Erasing the Compressor Route

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         Photo: SN#1

Last Monday, Jason Kruk and Hayden Kennedy made the first fair-means ascent of the Compressor on Cerro Torre's southeast ridge, a controversial climb dominated by a massive, 400-bolt ladder up a blank face. On the way down, they removed most of the bolts, chopping hundreds on the headwall and the pitches below.

As word spread of Kennedy and Kruk's actions, the pair faced an immediate backlash. Police detained the two climbers and confiscated 102 bolts from them. A mob of irate locals showed up at their cabin in the nearby town of El Chaltén, papering the windows with posters bearing slogans like “Out of El Chaltén” and “Jason and Hayden Go Home!”

“We didn't expect all this, and we didn't expect that we were going to end up at the police station,” Kennedy told El Chaltén's La Cachaña news site. “All the same, when we made the decision to chop the bolts, Jason and I had to be ready to face the consequences.”

Predictably, the news has sparked a debate. On one side are climbers like Patagonia local Rolando Garibotti, who has called the route a “disfigurement” and praised its removal as a return to a more natural state for the mountain. On the other are those like author Gregory Crouch, who argued in a blog post that climbers should have had the opportunity to decide the route's future as a community. “In my mind, a great piece of history has been taken from us, and we are the poorer for its loss,” he wrote.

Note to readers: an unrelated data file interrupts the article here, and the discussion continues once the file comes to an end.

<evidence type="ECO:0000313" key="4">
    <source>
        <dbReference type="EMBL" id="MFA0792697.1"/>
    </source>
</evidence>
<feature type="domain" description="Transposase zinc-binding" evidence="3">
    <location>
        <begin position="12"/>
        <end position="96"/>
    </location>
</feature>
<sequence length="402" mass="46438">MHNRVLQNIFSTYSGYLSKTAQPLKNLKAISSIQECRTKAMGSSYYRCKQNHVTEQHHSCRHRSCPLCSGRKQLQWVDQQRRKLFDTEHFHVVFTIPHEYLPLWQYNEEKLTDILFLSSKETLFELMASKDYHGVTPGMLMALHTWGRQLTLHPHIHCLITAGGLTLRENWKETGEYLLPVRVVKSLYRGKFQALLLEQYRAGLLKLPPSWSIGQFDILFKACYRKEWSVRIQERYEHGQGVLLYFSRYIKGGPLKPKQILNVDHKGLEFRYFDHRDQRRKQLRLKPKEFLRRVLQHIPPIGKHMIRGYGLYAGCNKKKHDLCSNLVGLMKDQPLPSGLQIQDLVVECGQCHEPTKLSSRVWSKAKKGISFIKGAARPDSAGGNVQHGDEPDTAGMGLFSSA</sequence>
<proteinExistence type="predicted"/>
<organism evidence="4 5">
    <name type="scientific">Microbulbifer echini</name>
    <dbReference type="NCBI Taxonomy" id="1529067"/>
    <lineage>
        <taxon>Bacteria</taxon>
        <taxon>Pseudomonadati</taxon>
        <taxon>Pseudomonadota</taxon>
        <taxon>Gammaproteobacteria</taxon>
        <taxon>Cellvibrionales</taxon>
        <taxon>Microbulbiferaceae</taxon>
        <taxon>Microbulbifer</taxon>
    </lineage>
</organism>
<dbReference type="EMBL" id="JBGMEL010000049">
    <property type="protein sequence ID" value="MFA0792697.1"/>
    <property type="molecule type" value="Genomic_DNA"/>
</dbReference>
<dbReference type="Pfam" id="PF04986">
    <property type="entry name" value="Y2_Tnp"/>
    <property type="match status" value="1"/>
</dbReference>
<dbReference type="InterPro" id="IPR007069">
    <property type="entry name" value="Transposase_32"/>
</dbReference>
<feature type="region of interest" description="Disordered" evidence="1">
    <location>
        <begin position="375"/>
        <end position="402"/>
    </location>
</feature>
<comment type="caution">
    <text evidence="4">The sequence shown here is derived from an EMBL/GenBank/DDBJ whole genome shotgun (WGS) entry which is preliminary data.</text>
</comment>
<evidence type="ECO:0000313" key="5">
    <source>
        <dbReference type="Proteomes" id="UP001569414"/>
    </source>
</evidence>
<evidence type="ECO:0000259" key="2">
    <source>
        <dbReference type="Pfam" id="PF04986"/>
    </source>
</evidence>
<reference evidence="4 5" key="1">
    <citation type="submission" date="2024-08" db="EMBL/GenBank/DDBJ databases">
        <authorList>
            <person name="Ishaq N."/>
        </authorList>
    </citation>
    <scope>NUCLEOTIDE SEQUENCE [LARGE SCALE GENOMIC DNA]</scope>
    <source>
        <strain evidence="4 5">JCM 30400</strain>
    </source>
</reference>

I can't call myself an expert on Patagonian climbing. But I lean towards agreeing with Garibotti, for a few reasons. The idea that we always have to respect the first ascensionist's style—no matter how destructive or thoughtless it might be—seems outdated nowadays, a relic of an era when people climbed mountains primarily to plant flags on top of them. Kruk and Kennedy's route goes at 5.11 A2, a grade that's easily within reach for experienced climbers.

Most important, the Compressor Route was outmoded the minute it went up. In 1970, when Cesare Maestri drilled his way up the side of Cerro Torre, bolt ladders and siege tactics were already on their way out. Royal Robbins had already made some of Yosemite's first clean ascents, and Reinhold Messner was starting his campaign to climb the eight-thousanders “by fair means.” Unlike Warren Harding, who employed similar tactics on the first ascent of The Nose, or John Otto, who chopped steps to the top of Colorado's Independence Monument in 1911, Maestri went against the ethics of the day when he manufactured his route. It seems unusual that it would be any more worthy of preservation 40 years later.

What do you think? Should the Compressor have been chopped?

—Adam Roy

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